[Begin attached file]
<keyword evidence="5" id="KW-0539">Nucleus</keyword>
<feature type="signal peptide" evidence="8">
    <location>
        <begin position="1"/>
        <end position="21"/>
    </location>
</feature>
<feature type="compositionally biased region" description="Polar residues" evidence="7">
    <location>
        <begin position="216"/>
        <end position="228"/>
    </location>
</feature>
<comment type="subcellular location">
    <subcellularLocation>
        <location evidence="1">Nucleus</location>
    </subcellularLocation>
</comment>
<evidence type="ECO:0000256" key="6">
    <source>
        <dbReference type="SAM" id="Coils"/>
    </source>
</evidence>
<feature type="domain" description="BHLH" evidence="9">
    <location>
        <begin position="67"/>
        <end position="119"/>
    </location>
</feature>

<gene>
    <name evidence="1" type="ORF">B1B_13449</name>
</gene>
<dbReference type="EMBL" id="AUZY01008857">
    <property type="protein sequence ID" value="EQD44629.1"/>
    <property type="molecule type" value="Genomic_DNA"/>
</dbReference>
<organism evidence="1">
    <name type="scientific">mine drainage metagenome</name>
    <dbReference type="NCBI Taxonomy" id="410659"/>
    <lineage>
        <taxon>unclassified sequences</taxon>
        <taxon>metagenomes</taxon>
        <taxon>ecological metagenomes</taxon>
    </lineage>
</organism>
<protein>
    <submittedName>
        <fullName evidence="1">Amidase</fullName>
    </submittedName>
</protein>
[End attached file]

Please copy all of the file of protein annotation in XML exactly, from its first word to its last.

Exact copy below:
<keyword evidence="5" id="KW-0539">Nucleus</keyword>
<feature type="signal peptide" evidence="8">
    <location>
        <begin position="1"/>
        <end position="21"/>
    </location>
</feature>
<feature type="compositionally biased region" description="Polar residues" evidence="7">
    <location>
        <begin position="216"/>
        <end position="228"/>
    </location>
</feature>
<comment type="subcellular location">
    <subcellularLocation>
        <location evidence="1">Nucleus</location>
    </subcellularLocation>
</comment>
<evidence type="ECO:0000256" key="6">
    <source>
        <dbReference type="SAM" id="Coils"/>
    </source>
</evidence>
<feature type="domain" description="BHLH" evidence="9">
    <location>
        <begin position="67"/>
        <end position="119"/>
    </location>
</feature>

<gene>
    <name evidence="1" type="ORF">B1B_13449</name>
</gene>
<dbReference type="EMBL" id="AUZY01008857">
    <property type="protein sequence ID" value="EQD44629.1"/>
    <property type="molecule type" value="Genomic_DNA"/>
</dbReference>
<organism evidence="1">
    <name type="scientific">mine drainage metagenome</name>
    <dbReference type="NCBI Taxonomy" id="410659"/>
    <lineage>
        <taxon>unclassified sequences</taxon>
        <taxon>metagenomes</taxon>
        <taxon>ecological metagenomes</taxon>
    </lineage>
</organism>
<protein>
    <submittedName>
        <fullName evidence="1">Amidase</fullName>
    </submittedName>
</protein>